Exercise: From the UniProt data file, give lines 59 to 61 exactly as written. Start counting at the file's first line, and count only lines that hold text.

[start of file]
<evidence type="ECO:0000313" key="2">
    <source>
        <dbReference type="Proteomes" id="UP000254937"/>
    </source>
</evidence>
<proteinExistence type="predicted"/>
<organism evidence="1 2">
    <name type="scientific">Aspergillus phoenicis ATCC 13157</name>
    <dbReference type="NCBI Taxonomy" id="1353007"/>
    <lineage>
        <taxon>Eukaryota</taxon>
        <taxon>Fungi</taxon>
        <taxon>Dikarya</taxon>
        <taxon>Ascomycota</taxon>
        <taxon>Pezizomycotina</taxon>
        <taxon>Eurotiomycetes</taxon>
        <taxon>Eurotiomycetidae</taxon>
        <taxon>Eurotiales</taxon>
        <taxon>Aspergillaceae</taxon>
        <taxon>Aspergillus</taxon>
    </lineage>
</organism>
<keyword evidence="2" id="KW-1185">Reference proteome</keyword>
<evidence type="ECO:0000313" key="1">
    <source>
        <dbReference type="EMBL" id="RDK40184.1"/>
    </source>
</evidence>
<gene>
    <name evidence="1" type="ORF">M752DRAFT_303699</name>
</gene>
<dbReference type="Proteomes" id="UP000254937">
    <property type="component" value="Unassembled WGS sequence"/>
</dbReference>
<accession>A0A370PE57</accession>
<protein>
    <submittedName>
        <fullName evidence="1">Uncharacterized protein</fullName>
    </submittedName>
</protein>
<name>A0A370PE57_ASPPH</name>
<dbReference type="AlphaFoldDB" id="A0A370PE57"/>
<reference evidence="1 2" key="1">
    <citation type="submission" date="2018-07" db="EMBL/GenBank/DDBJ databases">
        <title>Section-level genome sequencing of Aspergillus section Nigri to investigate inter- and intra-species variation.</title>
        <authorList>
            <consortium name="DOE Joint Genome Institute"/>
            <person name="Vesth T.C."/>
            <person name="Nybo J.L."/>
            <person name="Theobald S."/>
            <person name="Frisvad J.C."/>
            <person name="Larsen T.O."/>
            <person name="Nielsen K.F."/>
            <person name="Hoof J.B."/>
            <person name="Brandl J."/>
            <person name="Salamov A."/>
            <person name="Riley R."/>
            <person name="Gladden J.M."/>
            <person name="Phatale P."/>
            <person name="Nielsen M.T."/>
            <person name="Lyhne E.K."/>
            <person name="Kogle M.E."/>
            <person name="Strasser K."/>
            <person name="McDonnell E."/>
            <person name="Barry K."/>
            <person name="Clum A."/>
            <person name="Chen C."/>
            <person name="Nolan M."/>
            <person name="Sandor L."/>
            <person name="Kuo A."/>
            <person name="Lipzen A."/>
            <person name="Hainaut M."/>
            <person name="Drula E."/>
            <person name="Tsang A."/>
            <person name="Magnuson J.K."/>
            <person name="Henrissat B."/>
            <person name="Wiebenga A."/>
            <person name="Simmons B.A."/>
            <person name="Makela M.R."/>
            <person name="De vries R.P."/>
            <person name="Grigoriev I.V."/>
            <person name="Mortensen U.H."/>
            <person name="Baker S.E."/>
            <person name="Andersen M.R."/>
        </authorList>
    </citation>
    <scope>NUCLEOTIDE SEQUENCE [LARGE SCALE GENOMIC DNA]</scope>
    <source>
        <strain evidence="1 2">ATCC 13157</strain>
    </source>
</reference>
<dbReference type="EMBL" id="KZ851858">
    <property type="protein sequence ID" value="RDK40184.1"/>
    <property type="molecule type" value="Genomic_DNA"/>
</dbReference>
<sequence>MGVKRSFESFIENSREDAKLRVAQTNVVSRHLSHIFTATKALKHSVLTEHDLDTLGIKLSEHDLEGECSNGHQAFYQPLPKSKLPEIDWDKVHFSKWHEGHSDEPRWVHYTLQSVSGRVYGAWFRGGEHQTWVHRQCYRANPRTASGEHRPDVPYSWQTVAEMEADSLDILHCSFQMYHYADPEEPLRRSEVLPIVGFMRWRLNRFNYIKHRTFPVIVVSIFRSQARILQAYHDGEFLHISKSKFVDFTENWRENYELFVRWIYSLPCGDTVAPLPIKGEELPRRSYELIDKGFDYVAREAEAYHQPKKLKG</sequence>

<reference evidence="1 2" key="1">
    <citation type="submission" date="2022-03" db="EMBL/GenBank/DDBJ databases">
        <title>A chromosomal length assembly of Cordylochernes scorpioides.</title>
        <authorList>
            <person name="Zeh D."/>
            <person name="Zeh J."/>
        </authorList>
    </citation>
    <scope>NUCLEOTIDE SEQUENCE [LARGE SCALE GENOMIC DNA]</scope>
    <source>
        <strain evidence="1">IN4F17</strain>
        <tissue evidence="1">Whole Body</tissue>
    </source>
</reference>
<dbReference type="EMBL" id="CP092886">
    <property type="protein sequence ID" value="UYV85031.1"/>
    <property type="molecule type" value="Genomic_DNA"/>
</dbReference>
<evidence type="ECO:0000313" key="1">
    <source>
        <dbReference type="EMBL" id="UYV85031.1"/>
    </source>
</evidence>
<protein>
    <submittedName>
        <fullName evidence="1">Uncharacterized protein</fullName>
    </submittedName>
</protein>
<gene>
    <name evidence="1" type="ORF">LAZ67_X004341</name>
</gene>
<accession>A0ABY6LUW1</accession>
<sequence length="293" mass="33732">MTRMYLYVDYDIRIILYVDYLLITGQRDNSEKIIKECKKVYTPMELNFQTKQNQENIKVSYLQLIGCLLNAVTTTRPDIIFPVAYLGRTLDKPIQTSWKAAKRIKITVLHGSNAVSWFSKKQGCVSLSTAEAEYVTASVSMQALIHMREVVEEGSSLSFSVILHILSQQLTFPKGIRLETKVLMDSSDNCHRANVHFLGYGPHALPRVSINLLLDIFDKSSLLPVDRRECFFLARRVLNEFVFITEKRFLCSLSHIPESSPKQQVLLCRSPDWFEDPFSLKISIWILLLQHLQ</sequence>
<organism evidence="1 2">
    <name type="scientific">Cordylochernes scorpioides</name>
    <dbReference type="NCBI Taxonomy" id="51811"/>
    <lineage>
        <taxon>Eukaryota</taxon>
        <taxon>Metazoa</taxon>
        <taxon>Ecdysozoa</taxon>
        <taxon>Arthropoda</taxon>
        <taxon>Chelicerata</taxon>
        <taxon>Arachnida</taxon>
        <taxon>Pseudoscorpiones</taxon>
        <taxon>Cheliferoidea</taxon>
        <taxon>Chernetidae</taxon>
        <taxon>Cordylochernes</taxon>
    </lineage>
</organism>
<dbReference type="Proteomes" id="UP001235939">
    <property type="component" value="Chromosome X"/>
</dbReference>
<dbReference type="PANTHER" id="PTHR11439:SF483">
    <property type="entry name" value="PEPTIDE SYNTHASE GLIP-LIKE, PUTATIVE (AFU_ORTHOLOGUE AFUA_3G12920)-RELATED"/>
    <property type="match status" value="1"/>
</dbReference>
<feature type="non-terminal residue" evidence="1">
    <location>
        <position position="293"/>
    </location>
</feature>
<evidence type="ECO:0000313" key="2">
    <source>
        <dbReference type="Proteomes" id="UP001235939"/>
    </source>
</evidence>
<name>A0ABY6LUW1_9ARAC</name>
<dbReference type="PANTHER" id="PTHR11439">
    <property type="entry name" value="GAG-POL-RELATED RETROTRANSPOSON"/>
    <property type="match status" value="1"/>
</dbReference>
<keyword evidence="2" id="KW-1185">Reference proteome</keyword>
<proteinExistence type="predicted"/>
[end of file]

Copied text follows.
            <person name="Phatale P."/>
            <person name="Nielsen M.T."/>
            <person name="Lyhne E.K."/>